n) Cream of Tartar:

Need a tub scrubber? Remove a bathtub stain by placing a small amount of cream of tartar in a small cup or shallow dish. Add hydrogen peroxide drop by drop until a thick paste is made. Apply the mixture to the stain and let dry. When you finally remove the dried paste, the stain should have disappeared as well.

o) Shampoo[3]:

Since shampoo rinses clean, you can use a bit of it to remove soap scum from your tub and faucets. It also makes a decent buffing agent for chrome faucets.

p) Oven Cleaner:

Stubborn stains or rings around a white porcelain tub actually respond to oven cleaner. Spray the cleaner on the offensive stain and let sit for a couple of hours. Thoroughly rinse off the cleaner. Do not use this home remedy on colored porcelain tub, as it can cause fading. Oven cleaner will also ruin your plastic and fabric shower curtains, so be careful when using this bathroom solution.

q) Soda:

Pouring a can of cola into your toilet bowl and letting it sit in for an hour before scrubbing and flushing can help eradicate dirt and odor.

r) Vinegar and Ammonia:

When your bathroom walls have become dingy, mix one cup of ammonia, ¼ cup of rubbing alcohol, and ½ cup of vinegar with one gallon of warm water. This home remedy also cleans wood features in the bathroom.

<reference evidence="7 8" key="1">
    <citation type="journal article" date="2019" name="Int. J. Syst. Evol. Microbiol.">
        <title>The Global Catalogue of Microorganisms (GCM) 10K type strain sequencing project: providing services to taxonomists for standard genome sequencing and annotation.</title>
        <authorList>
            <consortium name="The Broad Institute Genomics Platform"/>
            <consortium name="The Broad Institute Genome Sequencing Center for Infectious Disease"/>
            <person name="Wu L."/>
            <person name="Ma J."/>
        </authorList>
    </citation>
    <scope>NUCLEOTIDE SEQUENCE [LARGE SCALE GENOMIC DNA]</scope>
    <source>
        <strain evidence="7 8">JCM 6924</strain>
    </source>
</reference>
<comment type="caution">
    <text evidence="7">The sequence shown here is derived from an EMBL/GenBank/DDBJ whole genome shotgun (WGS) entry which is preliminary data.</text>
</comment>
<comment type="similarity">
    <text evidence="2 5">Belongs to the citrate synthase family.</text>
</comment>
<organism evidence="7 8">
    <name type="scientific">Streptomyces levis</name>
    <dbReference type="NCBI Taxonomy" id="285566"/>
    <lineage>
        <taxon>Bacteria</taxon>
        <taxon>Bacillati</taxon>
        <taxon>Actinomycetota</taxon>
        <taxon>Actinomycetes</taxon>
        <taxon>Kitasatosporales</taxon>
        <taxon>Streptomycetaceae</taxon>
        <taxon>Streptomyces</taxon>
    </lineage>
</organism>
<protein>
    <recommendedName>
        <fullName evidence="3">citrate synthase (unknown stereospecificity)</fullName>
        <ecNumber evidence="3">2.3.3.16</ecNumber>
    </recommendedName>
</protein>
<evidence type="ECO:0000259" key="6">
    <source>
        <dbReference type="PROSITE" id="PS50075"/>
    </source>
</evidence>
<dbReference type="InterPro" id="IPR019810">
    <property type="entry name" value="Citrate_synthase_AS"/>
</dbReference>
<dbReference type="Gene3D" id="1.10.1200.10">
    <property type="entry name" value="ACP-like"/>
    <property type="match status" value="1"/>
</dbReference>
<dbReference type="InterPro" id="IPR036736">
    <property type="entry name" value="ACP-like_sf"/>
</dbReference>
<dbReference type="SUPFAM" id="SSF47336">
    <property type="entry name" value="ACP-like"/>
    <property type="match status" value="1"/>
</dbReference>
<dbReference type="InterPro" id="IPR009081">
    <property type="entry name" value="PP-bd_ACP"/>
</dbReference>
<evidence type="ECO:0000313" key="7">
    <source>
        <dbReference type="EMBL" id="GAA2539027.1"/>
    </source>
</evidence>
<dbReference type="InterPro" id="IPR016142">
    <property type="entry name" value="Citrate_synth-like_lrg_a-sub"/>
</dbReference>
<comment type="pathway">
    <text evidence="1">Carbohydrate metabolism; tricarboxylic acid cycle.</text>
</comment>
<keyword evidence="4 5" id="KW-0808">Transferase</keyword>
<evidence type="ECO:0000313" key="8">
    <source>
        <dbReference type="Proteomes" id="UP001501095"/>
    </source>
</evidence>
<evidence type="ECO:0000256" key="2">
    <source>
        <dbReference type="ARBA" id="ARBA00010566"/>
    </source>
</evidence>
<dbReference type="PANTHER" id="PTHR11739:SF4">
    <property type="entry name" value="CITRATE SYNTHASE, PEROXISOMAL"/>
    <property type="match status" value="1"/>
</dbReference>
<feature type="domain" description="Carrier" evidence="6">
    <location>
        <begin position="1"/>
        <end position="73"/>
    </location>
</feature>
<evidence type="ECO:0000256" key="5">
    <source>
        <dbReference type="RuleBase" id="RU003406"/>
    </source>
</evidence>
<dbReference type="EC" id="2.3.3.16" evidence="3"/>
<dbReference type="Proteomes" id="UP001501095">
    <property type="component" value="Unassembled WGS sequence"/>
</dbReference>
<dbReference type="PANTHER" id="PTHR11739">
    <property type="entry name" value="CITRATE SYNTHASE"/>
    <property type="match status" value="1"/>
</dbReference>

s) Bleach:

When using bleach to remove bathroom stains and disinfect sinks, provide enough ventilation and wear gloves. To avoid toxic complications, never mix bleach with ammonia, vinegar or other cleaners.

t) Baking Soda:

Use baking soda as a mild abrasive to clean and deodorize your shower, tub and toilet. Some people sprinkle baking soda onto a damp sponge or pour right from the box. If you add just the right amount of water to baking soda, you can create an effective paste. Baking soda also eliminates odors when poured down the drains of sinks and tubs.

u) Vinegar:

You can create an all-purpose cleaner by mixing equal parts of water and vinegar in a spray bottle. White vinegar not only cleans, but also neutralizes odors. The cleaning solution also removes soap scum, cleans mirrors, and fights mineral deposits. To treat stubborn stains, spray on and allow the vinegar to soak. You can also soften hard lime deposits around faucets by leaving vinegar-soaked paper towels on a faucet for an hour, and then wipe clean.

Vinegar also tames showerhead deposits. For metal showerheads, blend ½ cup vinegar and one quart of water in a pot. Submerge the showerhead in the mixture, and then boil for 15 minutes. To treat plastic showerheads, mix one pint of vinegar with one pint of hot water in a bowl. Soak the showerhead for an hour and then use a toothbrush to scrub off deposits.

In a small sprayer, you can add equal parts of white vinegar and water to create the base of an air freshener. Some people add natural fragrances or oils to spice up the scent, such as lavender or peppermint oil.


Resources

[1] http://www.rd.com/home/cleaning-organizing/9-bathroom-cleaning-problems-solved/

[2] Extraordinary Uses for Ordinary Things by Reader’s Digest; pg 69.

[3] http://www.keeperofthehome.org/2011/03/clean-your-shower-or-bathtub-simply.html